Left Luggage Florence – Where to Store Bags in Florence

We’ve just discovered a service in Florence that stores luggage for you – the only one in the historic center of the city! Just drop your bags off at their location a couple blocks from the Duomo and they’ll securely store the luggage for you and even drop it off for you at your accommodation — or you can pick it up at the same place, if you’re on your way out of the city. It’s open daily and costs €1/hour or €6/day.

Left Luggage Florence
Via de’ Boni 5R
Tel: +39 334 700 7714


What to do with leftover foreign coins

It always bugged me that you could only exchange paper money (for a steep fee) after a trip, and got stuck with the coins.

TravelersBox are placing these orange machines in departure gates at airports around the world, which offer a solution for leftover change at the end of your trip. An easy way to deposit foreign coins and bills directly into online products, like PayPal, Skype, iTunes – or you can simply donate it.

Just before you get on the plane back home, hit the TravelersBox machine near the gate, choose where you want the money to go, and the deposit is done.

So far, the machines are available in Turkey (Istanbul, Izmir and Ankara), Milan Italy, and Tbilisi Georgia, with big plans to get them in many more airports.

Sure beats a full jar of mixed coins!

Where to leave bags for the day in Rome

When you rent a vacation rental it can often be a problem what to do with your bags before you can check in (usually around 3pm) and after you check out (normally around 11am) when you’re leaving the city later in the day.  I just discovered this service, near Termini station, that will not only store your bags for a small fee, but they’ll come and collect them at any point in Rome (station, B&B, apartment, etc) and will deliver them to you where you need them next.

Bags Free
Via del Castro Pretorio, 32
email:  info@bags-free.com
(+39) 366 26 76 760 (office hours are 8:00am to 8:00pm every day, holidays included)

The Food Police – Special Unit (episode 1)

Bad food is a crime! The new head of the Food Police has reports of tourists in Rome are getting ripped off. Watch the MB trio go undercover to collect evidence and show you what to look out for to avoid falling into a tourist trap.

Food Police – Special Unit (episode 1) from Cross-Pollinate Travel on Vimeo.


by Steven Brenner

We get asked a lot about safety and whether any areas in our cities should be avoided.  We generally give one of two standard answers (there’s a short one and a long one), both of which try to make one important point – that there is not the same degree or level of malicious, violent crime in Europe as in other parts of the world.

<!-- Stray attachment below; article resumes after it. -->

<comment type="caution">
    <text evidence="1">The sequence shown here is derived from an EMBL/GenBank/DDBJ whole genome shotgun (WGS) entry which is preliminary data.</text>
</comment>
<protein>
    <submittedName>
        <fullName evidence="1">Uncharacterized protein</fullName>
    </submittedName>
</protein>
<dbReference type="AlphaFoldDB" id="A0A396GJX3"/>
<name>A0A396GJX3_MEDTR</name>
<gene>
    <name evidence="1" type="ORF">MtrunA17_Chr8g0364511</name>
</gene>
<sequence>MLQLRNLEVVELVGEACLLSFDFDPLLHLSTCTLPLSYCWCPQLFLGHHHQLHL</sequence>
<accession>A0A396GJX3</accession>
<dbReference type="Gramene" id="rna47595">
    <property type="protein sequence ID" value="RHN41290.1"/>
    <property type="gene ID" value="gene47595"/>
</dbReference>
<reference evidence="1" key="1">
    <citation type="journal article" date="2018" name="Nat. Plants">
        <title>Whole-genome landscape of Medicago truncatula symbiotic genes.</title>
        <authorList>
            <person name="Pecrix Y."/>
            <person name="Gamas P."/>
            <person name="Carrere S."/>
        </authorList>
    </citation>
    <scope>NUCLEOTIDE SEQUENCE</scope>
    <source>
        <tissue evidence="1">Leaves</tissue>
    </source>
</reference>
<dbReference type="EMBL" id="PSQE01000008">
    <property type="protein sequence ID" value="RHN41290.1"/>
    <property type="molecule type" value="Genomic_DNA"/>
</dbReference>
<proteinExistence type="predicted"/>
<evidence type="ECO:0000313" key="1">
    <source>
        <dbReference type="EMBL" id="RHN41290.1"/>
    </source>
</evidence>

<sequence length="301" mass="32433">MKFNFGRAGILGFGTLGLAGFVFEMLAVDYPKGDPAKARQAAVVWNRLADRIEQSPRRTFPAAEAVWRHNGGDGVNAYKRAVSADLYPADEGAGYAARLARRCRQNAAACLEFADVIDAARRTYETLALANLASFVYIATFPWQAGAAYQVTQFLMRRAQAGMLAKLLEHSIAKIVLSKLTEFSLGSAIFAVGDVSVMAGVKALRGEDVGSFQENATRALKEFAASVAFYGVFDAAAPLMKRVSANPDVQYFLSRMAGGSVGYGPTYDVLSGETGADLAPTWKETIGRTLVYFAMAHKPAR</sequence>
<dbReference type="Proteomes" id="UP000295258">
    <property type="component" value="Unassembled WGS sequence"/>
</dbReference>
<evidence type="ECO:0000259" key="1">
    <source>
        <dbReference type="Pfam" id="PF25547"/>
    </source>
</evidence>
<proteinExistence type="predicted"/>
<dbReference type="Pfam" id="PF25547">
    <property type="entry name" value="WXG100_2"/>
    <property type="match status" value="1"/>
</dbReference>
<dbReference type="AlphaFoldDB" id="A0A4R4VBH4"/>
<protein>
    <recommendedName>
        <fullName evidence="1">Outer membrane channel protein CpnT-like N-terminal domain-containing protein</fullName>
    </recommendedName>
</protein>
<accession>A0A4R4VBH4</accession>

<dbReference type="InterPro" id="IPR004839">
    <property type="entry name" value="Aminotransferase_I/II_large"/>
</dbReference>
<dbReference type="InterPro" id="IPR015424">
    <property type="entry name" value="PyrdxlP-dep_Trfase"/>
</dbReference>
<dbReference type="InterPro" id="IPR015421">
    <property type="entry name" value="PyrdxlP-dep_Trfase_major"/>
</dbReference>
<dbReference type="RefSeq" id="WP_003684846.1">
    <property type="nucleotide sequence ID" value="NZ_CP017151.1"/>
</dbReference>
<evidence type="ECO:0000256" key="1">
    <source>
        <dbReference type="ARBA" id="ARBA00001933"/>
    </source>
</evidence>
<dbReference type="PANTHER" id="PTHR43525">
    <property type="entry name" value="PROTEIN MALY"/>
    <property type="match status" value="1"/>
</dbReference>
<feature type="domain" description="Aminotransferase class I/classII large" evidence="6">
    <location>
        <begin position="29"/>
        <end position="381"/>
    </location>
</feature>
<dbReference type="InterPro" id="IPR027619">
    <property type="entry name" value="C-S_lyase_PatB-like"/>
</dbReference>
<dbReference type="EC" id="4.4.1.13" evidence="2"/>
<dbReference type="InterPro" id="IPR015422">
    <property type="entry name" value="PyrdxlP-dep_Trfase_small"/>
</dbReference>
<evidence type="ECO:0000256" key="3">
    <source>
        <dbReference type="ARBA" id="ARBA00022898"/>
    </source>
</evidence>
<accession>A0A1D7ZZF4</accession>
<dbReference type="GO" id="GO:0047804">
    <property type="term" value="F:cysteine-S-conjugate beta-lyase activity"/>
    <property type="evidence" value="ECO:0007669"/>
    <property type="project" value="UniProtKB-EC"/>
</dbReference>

The main crime to look out for is getting robbed, which happens not at gunpoint or knifepoint, but by pickpockets who roam around and look for people they can catch unaware (which is relatively easy when you’re staring up at a famous, historic monument). This is more of a nuisance than a danger – in that, personally, you won’t be threatened. But if you get targeted, and they get you – it can ruin your day, your whole trip, or maybe more.

The two defenses against this crime are:

1.  Don’t carry around anything valuable.  Or at least, don’t have it anywhere accessible.

2.  Know what the thieves look like, and avoid them.  If necessary, even shoo or give them a shove.  Often they are children (sad, but easy to defend yourself against).

The following picture was taken in Rome, near the central train station Termini.  When I first came to Rome, I was used to seeing many ethnic groups in large cities, and I was surprised at how the Romans considered anyone who was not Italian, or a tourist, to be a thief.  Very racist, and hopefully that viewpoint has changed over the years.  But what was more odd was that they could tell, by looking at someone, that they weren’t Italian.  Now, after more than a decade, I too can see it immediately, but for the tourist, this will be a hard distinction to make.  I don’t believe that anyone foreign and not a tourist is a thief, but recognizing who “doesn’t belong” is part of recognizing who is up to no good.

For example, look at this picture.  What do you see?

Two women standing on the sidewalk, right?

Look again.  See the cardboard?  That’s the thief’s prop of choice.  They use it to distract their partner’s hands that are going in your pocket.

Check out the look on backup girl’s face.

She’s scanning, searching, for a target.  If you know what to look for, you can see it a block away.

And these dudes?  You think they’re just standing around, letting the belly get some fresh air?

Actually, yeah.  No idea what’s up with that.  Probably best to stay away from them too.

Below is an amazing video by Bob Arno, a pickpocket expert who goes undercover to the pickpocket capital of the world – Naples – getting footage of how these thieves operate.